Committee to Suggest Financial Reporting Improvements to SEC

Securities and Exchange Commission (SEC) Chairman Christopher Cox on Thursday announced the establishment of an advisory committee to examine the U.S. financial reporting system with the goals of reducing unnecessary complexity and making information more useful and understandable for investors.
According to a press release, Cox said the Commission will direct the SEC Advisory Committee on Improvements to Financial Reporting to conduct its work with a view toward removing practical and structural impediments that reduce transparency or unnecessarily increase the cost of preparing and analyzing financial reports to the detriment of the investor.
Issues on which the advisory committee will focus include:
  • the current approach to setting financial accounting and reporting standards;
  • the current process of regulating compliance by registrants and financial professionals with accounting and reporting standards;
  • the current systems for delivering financial information to investors and accessing that information;
  • other environmental factors that drive unnecessary complexity and reduce transparency to investors;
  • whether there are current accounting and reporting standards that impose costs that outweigh the resulting benefits; and
  • whether this cost-benefit analysis is likely to be impacted by the growing use of international accounting standards.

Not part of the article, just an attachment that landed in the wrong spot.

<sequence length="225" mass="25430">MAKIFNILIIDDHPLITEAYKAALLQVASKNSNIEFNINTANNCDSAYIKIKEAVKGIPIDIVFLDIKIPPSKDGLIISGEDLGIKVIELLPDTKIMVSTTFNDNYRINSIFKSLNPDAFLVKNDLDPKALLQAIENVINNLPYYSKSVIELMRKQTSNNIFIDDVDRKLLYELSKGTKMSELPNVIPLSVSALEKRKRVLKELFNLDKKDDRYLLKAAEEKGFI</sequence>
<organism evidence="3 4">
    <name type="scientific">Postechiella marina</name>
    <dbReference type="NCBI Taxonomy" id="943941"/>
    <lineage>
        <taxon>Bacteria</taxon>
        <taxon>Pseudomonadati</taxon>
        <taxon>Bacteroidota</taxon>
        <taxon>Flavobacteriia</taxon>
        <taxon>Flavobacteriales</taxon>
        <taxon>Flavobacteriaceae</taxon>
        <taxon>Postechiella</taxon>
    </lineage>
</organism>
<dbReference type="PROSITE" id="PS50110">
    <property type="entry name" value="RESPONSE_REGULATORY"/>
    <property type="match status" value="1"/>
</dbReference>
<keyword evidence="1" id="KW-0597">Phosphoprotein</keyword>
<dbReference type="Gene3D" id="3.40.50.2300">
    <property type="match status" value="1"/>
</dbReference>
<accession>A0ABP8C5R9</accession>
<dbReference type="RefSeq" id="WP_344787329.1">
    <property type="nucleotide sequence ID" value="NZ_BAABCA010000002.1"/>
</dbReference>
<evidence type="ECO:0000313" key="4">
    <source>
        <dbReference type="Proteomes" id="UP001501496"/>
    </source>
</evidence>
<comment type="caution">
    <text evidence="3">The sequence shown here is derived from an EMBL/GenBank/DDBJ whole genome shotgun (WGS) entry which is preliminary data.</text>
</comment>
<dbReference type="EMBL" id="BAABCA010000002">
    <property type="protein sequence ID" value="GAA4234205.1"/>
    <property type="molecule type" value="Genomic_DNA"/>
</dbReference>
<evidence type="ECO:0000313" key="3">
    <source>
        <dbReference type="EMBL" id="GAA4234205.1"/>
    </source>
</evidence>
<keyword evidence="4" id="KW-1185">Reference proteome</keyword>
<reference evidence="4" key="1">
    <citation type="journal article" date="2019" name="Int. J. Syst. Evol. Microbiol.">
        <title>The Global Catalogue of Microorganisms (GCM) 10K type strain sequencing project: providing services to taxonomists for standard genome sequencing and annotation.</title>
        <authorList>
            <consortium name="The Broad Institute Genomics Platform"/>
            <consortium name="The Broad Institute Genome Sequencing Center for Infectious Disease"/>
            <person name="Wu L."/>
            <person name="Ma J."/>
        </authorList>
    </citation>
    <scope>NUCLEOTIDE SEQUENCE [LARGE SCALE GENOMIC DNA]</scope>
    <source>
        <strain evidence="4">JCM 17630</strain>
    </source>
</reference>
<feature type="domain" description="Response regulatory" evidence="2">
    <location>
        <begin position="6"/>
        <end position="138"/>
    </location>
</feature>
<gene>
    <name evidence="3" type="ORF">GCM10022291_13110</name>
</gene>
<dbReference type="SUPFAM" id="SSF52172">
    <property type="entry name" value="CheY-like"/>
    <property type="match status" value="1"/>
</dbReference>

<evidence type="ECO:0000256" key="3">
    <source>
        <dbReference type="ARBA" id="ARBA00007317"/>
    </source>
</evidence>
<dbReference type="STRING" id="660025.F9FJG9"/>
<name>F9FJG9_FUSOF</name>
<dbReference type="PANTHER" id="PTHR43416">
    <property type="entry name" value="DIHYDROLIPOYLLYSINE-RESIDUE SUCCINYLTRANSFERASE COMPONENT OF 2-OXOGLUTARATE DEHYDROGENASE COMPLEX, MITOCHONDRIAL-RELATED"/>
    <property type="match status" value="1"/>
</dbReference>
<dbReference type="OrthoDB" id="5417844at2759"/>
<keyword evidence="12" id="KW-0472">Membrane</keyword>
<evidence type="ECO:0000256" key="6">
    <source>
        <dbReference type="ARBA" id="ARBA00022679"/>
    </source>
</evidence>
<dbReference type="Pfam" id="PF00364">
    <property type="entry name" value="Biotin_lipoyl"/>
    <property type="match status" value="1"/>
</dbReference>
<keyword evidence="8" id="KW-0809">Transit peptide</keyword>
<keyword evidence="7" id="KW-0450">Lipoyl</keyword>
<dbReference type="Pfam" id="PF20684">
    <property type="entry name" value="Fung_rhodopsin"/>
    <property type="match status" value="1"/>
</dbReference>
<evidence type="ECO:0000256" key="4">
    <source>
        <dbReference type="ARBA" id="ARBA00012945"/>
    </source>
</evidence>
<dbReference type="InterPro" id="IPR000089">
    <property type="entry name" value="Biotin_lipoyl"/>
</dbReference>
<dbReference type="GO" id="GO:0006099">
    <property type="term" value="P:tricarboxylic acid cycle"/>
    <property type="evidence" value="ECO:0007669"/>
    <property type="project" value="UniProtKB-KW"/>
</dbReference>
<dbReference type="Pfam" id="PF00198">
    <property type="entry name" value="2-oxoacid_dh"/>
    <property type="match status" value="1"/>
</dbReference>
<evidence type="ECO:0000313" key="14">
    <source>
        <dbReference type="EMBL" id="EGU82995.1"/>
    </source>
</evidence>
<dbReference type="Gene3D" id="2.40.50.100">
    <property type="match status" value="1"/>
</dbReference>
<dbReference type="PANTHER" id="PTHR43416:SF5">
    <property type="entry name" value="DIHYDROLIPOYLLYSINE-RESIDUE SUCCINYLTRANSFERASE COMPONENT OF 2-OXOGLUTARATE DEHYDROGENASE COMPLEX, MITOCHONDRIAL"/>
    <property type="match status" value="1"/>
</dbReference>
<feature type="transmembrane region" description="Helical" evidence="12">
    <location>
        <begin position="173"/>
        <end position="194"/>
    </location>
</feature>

As part of its review, the advisory committee will consider how technology can help address accounting complexity and make financial information more useful to a greater number of investors. The committee will make recommendations to the SEC for making financial reports clearer and more beneficial to investors, reducing costs and unnecessary burdens for preparers, and better utilizing advances in technology to enhance all aspects of financial reporting.
Robert C. Pozen, chairman of MFS Investment Management in Boston and former vice chairman of Fidelity Investments, will chair the committee. Cox said he expects between 13 and 17 additional members with varied backgrounds to be named within the next few weeks.
The advisory committee will begin its work after additional members are named and the SEC staff files its charter with Congress.